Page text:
3 Tips for Great Sleep
Alternative Medicine,  Depression,  Healthy Living

3 Tips for Great Sleep

3 Tips to Make Sure You Get All the Sleep Your Brain Needs to Stay Healthy

It seems insomnia is a modern epidemic. Whether you deal with insomnia or you are chronically sleep-deprived, it’s likely that poor sleep is affecting your performance both personally and professionally. These 3 tips will help you modify your sleep practices and help you feel rested and refreshed!

Let’s face it, sleep deprivation feels terrible. You will have noticed if you’ve had a bad night’s sleep, you feel sluggish, heavy, and slow, as though you’re trying to walk through syrup. You’re clumsy and confused, you feel older than your years and nothing seems to go quite right.

As well as making you feel unwell, a chronic lack of sleep can have physical effects on your brain.  Sleep deprivation impairs your ability to process and store memories and can even increase your risk of Alzheimer’s disease. Two proteins associated with Alzheimer’s, beta amyloid, and the tau protein, increase with chronic poor sleep. There is some evidence in laboratory tests that sleep helps to clear these proteins from the brain. That’s good news if you’re trying to avoid Alzheimer’s.

More good news is that there are things you can do to improve your sleep health to keep your brain in tip-top shape.


Find Your Own Best Sleep Levels

To optimize your overall well-being and productivity, understanding and adhering to your personal sleep requirements is very important. Historical figures like British leaders Winston Churchill and Margaret Thatcher are renowned for their minimal sleep habits, often sleeping for just four to five hours nightly. Such limited sleep is generally not advisable for most of us mere mortals. The optimal amount of sleep varies from person to person; while some may feel rejuvenated after seven hours, others might require up to ten hours to feel fully rested.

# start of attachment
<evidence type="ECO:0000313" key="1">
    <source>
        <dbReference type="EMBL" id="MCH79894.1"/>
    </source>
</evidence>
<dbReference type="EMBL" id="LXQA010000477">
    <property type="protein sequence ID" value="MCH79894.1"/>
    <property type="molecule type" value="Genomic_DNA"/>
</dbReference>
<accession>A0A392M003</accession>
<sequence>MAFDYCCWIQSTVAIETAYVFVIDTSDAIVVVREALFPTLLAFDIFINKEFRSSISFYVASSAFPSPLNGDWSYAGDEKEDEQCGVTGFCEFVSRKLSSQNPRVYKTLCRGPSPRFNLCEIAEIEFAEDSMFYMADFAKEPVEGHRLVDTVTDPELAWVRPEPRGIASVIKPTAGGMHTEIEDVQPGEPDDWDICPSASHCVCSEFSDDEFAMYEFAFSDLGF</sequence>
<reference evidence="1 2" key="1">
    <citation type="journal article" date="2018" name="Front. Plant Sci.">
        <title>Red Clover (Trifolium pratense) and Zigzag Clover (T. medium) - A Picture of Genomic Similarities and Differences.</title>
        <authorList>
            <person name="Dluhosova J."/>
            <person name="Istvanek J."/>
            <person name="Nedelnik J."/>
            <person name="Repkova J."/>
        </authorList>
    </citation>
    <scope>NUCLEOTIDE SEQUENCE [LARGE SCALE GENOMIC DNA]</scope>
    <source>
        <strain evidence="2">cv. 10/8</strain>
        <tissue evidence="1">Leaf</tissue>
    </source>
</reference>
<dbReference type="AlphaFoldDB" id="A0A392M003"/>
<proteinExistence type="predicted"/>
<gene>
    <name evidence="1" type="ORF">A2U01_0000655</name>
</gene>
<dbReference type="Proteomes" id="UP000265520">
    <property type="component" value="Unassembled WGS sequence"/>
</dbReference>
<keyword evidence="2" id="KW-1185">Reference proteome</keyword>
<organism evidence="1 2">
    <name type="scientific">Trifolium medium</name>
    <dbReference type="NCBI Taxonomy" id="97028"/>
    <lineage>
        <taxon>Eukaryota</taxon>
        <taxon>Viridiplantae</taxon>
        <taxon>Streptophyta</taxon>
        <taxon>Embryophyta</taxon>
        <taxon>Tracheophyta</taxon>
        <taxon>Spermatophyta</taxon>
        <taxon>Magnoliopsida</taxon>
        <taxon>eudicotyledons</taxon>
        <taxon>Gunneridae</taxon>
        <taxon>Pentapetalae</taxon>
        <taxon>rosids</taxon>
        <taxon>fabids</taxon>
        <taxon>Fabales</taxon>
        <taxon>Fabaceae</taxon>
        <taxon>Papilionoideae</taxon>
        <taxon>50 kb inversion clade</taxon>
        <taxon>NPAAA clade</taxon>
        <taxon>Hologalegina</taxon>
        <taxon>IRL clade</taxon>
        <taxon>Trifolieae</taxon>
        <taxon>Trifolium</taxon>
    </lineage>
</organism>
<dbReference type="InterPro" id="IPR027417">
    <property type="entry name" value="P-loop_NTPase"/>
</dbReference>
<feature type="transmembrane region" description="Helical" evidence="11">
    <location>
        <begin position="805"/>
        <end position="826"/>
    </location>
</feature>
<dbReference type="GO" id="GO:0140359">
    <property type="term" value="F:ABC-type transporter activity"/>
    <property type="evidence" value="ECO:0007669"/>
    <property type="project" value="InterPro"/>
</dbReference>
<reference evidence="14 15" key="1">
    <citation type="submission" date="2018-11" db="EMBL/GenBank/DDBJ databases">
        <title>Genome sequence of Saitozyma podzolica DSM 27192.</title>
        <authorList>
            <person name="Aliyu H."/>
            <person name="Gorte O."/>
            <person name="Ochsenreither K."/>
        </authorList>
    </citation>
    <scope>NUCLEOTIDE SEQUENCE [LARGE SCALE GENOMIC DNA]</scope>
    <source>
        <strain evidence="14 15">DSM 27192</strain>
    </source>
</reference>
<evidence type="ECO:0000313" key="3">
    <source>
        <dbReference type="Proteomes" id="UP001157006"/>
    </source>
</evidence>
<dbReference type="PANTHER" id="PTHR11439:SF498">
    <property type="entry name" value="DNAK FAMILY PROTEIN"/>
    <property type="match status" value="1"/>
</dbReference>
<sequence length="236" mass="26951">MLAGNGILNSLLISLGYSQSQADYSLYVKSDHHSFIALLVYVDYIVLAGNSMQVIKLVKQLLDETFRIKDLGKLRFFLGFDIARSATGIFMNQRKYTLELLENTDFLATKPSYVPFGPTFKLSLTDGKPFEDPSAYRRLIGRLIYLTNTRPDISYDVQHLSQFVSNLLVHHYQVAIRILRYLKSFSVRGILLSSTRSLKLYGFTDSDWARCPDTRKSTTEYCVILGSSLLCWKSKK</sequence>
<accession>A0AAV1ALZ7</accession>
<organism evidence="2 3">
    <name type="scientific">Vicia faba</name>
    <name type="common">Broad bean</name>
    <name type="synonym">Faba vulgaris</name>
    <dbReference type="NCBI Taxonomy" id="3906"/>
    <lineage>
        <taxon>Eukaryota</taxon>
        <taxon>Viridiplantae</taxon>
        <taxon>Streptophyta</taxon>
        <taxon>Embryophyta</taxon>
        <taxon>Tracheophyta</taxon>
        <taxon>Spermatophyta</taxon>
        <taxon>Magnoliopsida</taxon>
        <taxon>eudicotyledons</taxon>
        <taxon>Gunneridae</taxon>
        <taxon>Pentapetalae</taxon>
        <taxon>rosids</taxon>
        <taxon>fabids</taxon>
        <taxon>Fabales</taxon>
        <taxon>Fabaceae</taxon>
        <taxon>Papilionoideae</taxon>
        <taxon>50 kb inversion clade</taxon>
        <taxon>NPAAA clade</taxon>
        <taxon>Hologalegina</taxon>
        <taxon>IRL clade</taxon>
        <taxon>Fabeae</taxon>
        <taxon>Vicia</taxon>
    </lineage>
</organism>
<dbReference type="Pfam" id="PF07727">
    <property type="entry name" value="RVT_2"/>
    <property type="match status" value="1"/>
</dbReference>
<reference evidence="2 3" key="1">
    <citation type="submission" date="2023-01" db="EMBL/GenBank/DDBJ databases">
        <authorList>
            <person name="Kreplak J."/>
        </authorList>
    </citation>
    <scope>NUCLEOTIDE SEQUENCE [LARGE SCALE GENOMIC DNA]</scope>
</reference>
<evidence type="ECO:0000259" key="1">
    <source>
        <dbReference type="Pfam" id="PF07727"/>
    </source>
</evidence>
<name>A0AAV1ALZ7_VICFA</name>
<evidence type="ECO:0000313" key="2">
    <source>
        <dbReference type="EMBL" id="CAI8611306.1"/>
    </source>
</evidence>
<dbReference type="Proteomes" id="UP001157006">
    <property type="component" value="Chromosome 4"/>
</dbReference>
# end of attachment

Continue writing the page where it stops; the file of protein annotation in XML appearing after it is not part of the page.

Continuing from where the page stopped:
Determining your ideal sleep duration involves paying attention to your body’s natural responses to different amounts of rest. A key indicator of sufficient sleep is the ability to wake up spontaneously without the aid of an alarm clock, feeling refreshed and alert. This state of natural awakening suggests that your body has completed its necessary sleep cycles, including both deep and REM (Rapid Eye Movement) stages, which are essential for cognitive function and overall health.

Another sign of adequate sleep is maintaining a consistent level of energy throughout the day without relying on stimulants like coffee. If you find yourself dependent on caffeine or other energy boosters to combat daytime drowsiness, it may indicate you’re just not getting enough rest. Additionally, a well-rested mind typically exhibits improved concentration, mood stability, and cognitive performance, further highlighting the importance of identifying and meeting your individual sleep needs.

 It’s also worthwhile to consider lifestyle factors that can affect sleep quality. These include stress levels, diet, and physical activity. Creating a conducive sleep environment and establishing a regular sleep routine can really enhance the quality of your rest. By experimenting and observing your body’s reactions to different sleep durations, you will be able to identify the optimal amount of rest needed to help you function at your best, leading to improved overall health and well-being.


Improve your Sleep Hygiene

The period immediately preceding bedtime greatly influences the quality of your sleep. Many studies have highlighted the impact of activities during this window, emphasizing the need for a pre-sleep routine that promotes relaxation and prepares your mind and body for a good night’s sleep!

One of the most important steps in your routine is minimizing exposure to blue light, which is emitted by devices like smartphones, computers, tablets, and televisions. This can be a tough one as who among us isn’t inclined to take one more stroll through Twitter (X) or Facebook before bed.

3 Tips for Great Sleep

The fact is blue light is particularly disruptive to our natural sleep cycles because it inhibits the production of melatonin, the hormone responsible for regulating sleep-wake cycles. By using these devices until bedtime, you effectively signal your brain to remain alert and awake, and you hinder your ability to fall asleep easily. To manage this, it’s advisable to stop using your devices at least an hour before bedtime. This simple change alone can significantly enhance the quality of your sleep by aligning your body’s internal clock with its natural rhythms.